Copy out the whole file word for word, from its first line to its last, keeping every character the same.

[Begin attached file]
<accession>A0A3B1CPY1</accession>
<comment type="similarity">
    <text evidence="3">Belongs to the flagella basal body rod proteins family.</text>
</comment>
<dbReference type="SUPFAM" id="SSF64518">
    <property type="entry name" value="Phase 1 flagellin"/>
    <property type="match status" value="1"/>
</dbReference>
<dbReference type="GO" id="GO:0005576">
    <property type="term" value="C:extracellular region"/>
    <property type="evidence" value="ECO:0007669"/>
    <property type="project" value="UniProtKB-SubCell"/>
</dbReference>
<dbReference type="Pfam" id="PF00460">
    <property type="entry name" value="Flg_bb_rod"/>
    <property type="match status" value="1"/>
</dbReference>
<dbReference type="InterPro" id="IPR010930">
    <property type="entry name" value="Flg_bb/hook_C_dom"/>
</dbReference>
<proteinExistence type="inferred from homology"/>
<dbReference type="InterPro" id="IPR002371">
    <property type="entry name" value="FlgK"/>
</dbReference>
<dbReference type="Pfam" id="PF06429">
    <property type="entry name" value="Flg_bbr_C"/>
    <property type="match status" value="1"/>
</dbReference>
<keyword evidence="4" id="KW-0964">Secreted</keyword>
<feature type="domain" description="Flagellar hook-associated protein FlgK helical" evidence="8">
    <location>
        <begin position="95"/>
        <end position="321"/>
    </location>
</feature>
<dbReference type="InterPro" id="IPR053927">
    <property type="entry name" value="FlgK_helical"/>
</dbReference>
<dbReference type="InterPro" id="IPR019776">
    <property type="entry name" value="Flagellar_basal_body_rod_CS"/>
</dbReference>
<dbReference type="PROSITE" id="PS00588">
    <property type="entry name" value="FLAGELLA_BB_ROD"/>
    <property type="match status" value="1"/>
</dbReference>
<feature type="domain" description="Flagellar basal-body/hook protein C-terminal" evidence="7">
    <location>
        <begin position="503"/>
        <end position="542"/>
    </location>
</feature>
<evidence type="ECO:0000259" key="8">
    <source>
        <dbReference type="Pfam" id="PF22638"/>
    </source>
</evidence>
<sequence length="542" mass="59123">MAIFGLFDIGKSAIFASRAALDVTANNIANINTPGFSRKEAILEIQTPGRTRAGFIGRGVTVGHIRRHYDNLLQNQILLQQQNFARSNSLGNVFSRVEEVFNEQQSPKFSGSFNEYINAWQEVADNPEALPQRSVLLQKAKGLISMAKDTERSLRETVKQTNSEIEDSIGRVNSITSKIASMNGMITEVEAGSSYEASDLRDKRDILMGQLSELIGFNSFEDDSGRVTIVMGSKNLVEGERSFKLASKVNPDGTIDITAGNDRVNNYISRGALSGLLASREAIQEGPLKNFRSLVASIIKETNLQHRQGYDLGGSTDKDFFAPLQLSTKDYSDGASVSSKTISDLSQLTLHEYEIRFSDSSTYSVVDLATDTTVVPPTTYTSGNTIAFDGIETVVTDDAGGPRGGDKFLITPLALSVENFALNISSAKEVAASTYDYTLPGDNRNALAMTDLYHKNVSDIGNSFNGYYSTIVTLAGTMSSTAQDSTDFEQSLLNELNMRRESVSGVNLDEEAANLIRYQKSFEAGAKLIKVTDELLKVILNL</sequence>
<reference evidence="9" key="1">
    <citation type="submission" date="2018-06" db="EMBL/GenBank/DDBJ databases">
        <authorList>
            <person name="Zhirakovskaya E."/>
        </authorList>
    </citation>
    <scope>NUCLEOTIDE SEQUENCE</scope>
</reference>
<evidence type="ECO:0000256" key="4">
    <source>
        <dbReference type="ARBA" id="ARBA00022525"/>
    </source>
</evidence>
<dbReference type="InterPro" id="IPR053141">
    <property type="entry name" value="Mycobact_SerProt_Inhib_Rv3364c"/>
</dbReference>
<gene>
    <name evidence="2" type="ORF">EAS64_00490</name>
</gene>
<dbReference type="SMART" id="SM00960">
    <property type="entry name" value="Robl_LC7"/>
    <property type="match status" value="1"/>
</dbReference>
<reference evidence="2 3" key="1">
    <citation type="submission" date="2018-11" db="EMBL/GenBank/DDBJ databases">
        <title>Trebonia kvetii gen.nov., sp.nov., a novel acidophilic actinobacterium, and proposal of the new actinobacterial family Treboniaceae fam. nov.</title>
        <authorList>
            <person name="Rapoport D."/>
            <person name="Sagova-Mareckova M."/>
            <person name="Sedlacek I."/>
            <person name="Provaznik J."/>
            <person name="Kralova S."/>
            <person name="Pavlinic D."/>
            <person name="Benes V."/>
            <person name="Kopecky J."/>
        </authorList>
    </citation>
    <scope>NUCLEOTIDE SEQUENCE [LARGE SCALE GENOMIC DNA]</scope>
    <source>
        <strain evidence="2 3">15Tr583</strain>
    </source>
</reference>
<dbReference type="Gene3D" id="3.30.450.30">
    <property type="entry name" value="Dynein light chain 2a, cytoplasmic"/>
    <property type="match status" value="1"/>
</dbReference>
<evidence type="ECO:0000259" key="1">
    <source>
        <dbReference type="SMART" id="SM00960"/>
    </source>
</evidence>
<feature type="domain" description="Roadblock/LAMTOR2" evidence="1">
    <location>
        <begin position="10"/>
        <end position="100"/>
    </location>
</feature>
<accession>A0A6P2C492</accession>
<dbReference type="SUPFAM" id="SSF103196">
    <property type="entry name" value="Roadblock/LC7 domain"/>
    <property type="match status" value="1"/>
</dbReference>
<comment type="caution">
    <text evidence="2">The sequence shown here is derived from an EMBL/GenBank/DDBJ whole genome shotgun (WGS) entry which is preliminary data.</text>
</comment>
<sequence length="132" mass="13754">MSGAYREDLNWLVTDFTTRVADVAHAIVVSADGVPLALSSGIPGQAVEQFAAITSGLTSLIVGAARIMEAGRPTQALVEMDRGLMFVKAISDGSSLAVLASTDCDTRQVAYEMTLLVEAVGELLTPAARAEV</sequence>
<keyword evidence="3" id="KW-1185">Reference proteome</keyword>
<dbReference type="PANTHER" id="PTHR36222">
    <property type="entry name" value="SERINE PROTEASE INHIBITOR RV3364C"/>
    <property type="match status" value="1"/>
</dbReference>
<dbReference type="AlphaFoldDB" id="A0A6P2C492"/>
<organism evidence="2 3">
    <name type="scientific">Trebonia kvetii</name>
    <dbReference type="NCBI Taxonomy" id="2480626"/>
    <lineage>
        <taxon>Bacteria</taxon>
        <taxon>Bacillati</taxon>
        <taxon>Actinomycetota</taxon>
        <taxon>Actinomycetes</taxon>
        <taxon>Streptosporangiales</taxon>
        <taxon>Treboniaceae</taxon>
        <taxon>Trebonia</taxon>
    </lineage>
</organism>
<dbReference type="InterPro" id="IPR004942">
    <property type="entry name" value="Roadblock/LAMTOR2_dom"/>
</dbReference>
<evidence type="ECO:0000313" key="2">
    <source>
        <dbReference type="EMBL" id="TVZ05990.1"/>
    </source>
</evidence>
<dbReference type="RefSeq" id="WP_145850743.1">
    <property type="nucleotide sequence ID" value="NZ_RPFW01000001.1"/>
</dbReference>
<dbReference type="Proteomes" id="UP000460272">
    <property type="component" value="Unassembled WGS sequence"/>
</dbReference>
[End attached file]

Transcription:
<accession>A0A3B1CPY1</accession>
<comment type="similarity">
    <text evidence="3">Belongs to the flagella basal body rod proteins family.</text>
</comment>
<dbReference type="SUPFAM" id="SSF64518">
    <property type="entry name" value="Phase 1 flagellin"/>
    <property type="match status" value="1"/>
</dbReference>
<dbReference type="GO" id="GO:0005576">
    <property type="term" value="C:extracellular region"/>
    <property type="evidence" value="ECO:0007669"/>
    <property type="project" value="UniProtKB-SubCell"/>
</dbReference>
<dbReference type="Pfam" id="PF00460">
    <property type="entry name" value="Flg_bb_rod"/>
    <property type="match status" value="1"/>
</dbReference>
<dbReference type="InterPro" id="IPR010930">
    <property type="entry name" value="Flg_bb/hook_C_dom"/>
</dbReference>
<proteinExistence type="inferred from homology"/>
<dbReference type="InterPro" id="IPR002371">
    <property type="entry name" value="FlgK"/>
</dbReference>
<dbReference type="Pfam" id="PF06429">
    <property type="entry name" value="Flg_bbr_C"/>
    <property type="match status" value="1"/>
</dbReference>
<keyword evidence="4" id="KW-0964">Secreted</keyword>
<feature type="domain" description="Flagellar hook-associated protein FlgK helical" evidence="8">
    <location>
        <begin position="95"/>
        <end position="321"/>
    </location>
</feature>
<dbReference type="InterPro" id="IPR053927">
    <property type="entry name" value="FlgK_helical"/>
</dbReference>
<dbReference type="InterPro" id="IPR019776">
    <property type="entry name" value="Flagellar_basal_body_rod_CS"/>
</dbReference>
<dbReference type="PROSITE" id="PS00588">
    <property type="entry name" value="FLAGELLA_BB_ROD"/>
    <property type="match status" value="1"/>
</dbReference>
<feature type="domain" description="Flagellar basal-body/hook protein C-terminal" evidence="7">
    <location>
        <begin position="503"/>
        <end position="542"/>
    </location>
</feature>
<evidence type="ECO:0000259" key="8">
    <source>
        <dbReference type="Pfam" id="PF22638"/>
    </source>
</evidence>
<sequence length="542" mass="59123">MAIFGLFDIGKSAIFASRAALDVTANNIANINTPGFSRKEAILEIQTPGRTRAGFIGRGVTVGHIRRHYDNLLQNQILLQQQNFARSNSLGNVFSRVEEVFNEQQSPKFSGSFNEYINAWQEVADNPEALPQRSVLLQKAKGLISMAKDTERSLRETVKQTNSEIEDSIGRVNSITSKIASMNGMITEVEAGSSYEASDLRDKRDILMGQLSELIGFNSFEDDSGRVTIVMGSKNLVEGERSFKLASKVNPDGTIDITAGNDRVNNYISRGALSGLLASREAIQEGPLKNFRSLVASIIKETNLQHRQGYDLGGSTDKDFFAPLQLSTKDYSDGASVSSKTISDLSQLTLHEYEIRFSDSSTYSVVDLATDTTVVPPTTYTSGNTIAFDGIETVVTDDAGGPRGGDKFLITPLALSVENFALNISSAKEVAASTYDYTLPGDNRNALAMTDLYHKNVSDIGNSFNGYYSTIVTLAGTMSSTAQDSTDFEQSLLNELNMRRESVSGVNLDEEAANLIRYQKSFEAGAKLIKVTDELLKVILNL</sequence>
<reference evidence="9" key="1">
    <citation type="submission" date="2018-06" db="EMBL/GenBank/DDBJ databases">
        <authorList>
            <person name="Zhirakovskaya E."/>
        </authorList>
    </citation>
    <scope>NUCLEOTIDE SEQUENCE</scope>
</reference>
<evidence type="ECO:0000256" key="4">
    <source>
        <dbReference type="ARBA" id="ARBA00022525"/>
    </source>
</evidence>
<dbReference type="InterPro" id="IPR053141">
    <property type="entry name" value="Mycobact_SerProt_Inhib_Rv3364c"/>
</dbReference>
<gene>
    <name evidence="2" type="ORF">EAS64_00490</name>
</gene>
<dbReference type="SMART" id="SM00960">
    <property type="entry name" value="Robl_LC7"/>
    <property type="match status" value="1"/>
</dbReference>
<reference evidence="2 3" key="1">
    <citation type="submission" date="2018-11" db="EMBL/GenBank/DDBJ databases">
        <title>Trebonia kvetii gen.nov., sp.nov., a novel acidophilic actinobacterium, and proposal of the new actinobacterial family Treboniaceae fam. nov.</title>
        <authorList>
            <person name="Rapoport D."/>
            <person name="Sagova-Mareckova M."/>
            <person name="Sedlacek I."/>
            <person name="Provaznik J."/>
            <person name="Kralova S."/>
            <person name="Pavlinic D."/>
            <person name="Benes V."/>
            <person name="Kopecky J."/>
        </authorList>
    </citation>
    <scope>NUCLEOTIDE SEQUENCE [LARGE SCALE GENOMIC DNA]</scope>
    <source>
        <strain evidence="2 3">15Tr583</strain>
    </source>
</reference>
<dbReference type="Gene3D" id="3.30.450.30">
    <property type="entry name" value="Dynein light chain 2a, cytoplasmic"/>
    <property type="match status" value="1"/>
</dbReference>
<evidence type="ECO:0000259" key="1">
    <source>
        <dbReference type="SMART" id="SM00960"/>
    </source>
</evidence>
<feature type="domain" description="Roadblock/LAMTOR2" evidence="1">
    <location>
        <begin position="10"/>
        <end position="100"/>
    </location>
</feature>
<accession>A0A6P2C492</accession>
<dbReference type="SUPFAM" id="SSF103196">
    <property type="entry name" value="Roadblock/LC7 domain"/>
    <property type="match status" value="1"/>
</dbReference>
<comment type="caution">
    <text evidence="2">The sequence shown here is derived from an EMBL/GenBank/DDBJ whole genome shotgun (WGS) entry which is preliminary data.</text>
</comment>
<sequence length="132" mass="13754">MSGAYREDLNWLVTDFTTRVADVAHAIVVSADGVPLALSSGIPGQAVEQFAAITSGLTSLIVGAARIMEAGRPTQALVEMDRGLMFVKAISDGSSLAVLASTDCDTRQVAYEMTLLVEAVGELLTPAARAEV</sequence>
<keyword evidence="3" id="KW-1185">Reference proteome</keyword>
<dbReference type="PANTHER" id="PTHR36222">
    <property type="entry name" value="SERINE PROTEASE INHIBITOR RV3364C"/>
    <property type="match status" value="1"/>
</dbReference>
<dbReference type="AlphaFoldDB" id="A0A6P2C492"/>
<organism evidence="2 3">
    <name type="scientific">Trebonia kvetii</name>
    <dbReference type="NCBI Taxonomy" id="2480626"/>
    <lineage>
        <taxon>Bacteria</taxon>
        <taxon>Bacillati</taxon>
        <taxon>Actinomycetota</taxon>
        <taxon>Actinomycetes</taxon>
        <taxon>Streptosporangiales</taxon>
        <taxon>Treboniaceae</taxon>
        <taxon>Trebonia</taxon>
    </lineage>
</organism>
<dbReference type="InterPro" id="IPR004942">
    <property type="entry name" value="Roadblock/LAMTOR2_dom"/>
</dbReference>
<evidence type="ECO:0000313" key="2">
    <source>
        <dbReference type="EMBL" id="TVZ05990.1"/>
    </source>
</evidence>
<dbReference type="RefSeq" id="WP_145850743.1">
    <property type="nucleotide sequence ID" value="NZ_RPFW01000001.1"/>
</dbReference>
<dbReference type="Proteomes" id="UP000460272">
    <property type="component" value="Unassembled WGS sequence"/>
</dbReference>